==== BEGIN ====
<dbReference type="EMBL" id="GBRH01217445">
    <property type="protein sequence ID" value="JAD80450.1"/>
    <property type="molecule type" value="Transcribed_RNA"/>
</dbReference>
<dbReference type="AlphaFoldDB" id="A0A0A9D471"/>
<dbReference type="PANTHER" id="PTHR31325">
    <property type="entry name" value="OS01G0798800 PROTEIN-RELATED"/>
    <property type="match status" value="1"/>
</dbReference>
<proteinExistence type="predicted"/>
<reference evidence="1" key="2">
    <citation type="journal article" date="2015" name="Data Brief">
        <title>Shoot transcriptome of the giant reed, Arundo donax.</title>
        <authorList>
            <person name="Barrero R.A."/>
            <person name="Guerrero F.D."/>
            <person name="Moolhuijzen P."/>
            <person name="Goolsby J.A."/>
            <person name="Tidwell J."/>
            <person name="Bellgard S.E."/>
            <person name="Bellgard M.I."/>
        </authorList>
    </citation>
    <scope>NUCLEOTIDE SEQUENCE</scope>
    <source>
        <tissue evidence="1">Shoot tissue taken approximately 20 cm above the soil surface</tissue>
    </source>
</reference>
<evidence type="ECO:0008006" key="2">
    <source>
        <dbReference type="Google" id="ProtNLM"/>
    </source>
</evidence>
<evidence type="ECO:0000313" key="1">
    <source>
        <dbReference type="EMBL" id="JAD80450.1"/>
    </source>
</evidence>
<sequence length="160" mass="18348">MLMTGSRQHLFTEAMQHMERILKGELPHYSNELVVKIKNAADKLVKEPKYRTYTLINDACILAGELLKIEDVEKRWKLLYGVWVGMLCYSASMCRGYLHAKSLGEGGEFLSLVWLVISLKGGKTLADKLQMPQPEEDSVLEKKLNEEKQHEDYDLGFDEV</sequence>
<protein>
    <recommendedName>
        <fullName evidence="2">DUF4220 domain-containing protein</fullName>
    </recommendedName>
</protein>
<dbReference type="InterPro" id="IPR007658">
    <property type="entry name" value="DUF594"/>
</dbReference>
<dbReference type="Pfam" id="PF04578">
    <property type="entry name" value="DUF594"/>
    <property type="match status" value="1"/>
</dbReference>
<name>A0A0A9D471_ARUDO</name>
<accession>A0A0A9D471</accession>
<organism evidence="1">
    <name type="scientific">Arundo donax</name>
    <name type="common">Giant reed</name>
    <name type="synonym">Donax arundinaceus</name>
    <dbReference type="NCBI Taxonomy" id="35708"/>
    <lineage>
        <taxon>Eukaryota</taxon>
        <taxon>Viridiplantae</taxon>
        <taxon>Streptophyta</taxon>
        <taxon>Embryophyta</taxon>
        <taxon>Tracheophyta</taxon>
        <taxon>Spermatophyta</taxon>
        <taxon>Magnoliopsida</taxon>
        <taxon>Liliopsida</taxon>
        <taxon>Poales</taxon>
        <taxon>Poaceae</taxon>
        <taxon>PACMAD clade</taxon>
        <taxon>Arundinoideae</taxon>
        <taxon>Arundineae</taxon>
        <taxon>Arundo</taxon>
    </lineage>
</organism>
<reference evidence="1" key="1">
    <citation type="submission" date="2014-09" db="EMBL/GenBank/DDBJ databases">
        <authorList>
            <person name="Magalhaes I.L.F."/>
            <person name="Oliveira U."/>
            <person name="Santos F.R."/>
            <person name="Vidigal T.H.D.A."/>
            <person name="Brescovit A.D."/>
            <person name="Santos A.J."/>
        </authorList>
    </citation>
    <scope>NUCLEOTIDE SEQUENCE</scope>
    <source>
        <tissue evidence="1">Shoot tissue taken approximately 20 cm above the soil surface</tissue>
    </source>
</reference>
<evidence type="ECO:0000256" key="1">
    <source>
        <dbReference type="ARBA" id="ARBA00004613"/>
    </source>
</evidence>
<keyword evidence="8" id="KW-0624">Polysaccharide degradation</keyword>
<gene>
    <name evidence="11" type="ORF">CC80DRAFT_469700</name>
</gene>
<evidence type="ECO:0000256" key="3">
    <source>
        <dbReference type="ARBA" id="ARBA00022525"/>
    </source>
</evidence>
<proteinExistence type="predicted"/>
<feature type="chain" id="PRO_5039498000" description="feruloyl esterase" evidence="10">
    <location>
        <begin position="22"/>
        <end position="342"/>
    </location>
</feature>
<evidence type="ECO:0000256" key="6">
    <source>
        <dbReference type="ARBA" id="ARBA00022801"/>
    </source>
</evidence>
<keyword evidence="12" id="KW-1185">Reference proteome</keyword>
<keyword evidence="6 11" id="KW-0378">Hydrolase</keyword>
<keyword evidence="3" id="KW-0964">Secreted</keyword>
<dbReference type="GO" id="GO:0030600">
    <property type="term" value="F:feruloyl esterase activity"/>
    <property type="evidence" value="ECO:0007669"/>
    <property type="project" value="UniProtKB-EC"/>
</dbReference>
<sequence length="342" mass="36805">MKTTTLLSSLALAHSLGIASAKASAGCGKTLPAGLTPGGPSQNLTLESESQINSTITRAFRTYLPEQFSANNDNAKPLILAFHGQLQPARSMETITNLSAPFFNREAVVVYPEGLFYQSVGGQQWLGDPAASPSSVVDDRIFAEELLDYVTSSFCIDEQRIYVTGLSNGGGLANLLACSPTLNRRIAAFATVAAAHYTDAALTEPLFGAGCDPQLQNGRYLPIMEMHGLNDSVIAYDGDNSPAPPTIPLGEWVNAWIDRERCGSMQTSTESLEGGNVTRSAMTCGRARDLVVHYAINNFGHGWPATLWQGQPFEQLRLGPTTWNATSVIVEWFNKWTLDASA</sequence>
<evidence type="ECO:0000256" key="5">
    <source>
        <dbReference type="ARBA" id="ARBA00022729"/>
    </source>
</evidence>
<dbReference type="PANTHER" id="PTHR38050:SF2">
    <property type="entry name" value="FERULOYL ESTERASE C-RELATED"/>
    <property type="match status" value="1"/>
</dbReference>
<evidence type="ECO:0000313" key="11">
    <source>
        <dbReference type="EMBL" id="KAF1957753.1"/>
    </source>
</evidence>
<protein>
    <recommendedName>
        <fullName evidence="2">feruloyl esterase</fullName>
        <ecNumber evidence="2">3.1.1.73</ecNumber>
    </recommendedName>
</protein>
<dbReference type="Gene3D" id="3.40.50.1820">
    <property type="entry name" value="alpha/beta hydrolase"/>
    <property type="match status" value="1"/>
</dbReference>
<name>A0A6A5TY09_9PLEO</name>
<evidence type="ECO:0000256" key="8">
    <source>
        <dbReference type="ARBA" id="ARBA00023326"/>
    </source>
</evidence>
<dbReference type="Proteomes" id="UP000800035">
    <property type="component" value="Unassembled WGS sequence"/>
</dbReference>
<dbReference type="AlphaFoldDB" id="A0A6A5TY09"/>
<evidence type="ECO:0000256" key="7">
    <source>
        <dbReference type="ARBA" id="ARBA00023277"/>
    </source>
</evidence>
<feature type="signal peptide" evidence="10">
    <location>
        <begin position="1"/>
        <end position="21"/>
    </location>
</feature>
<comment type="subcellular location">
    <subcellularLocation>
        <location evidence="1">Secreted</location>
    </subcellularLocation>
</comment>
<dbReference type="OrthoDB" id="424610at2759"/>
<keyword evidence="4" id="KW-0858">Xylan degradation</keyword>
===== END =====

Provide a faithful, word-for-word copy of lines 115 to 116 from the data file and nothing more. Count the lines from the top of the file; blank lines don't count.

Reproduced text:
        <dbReference type="ARBA" id="ARBA00022801"/>
    </source>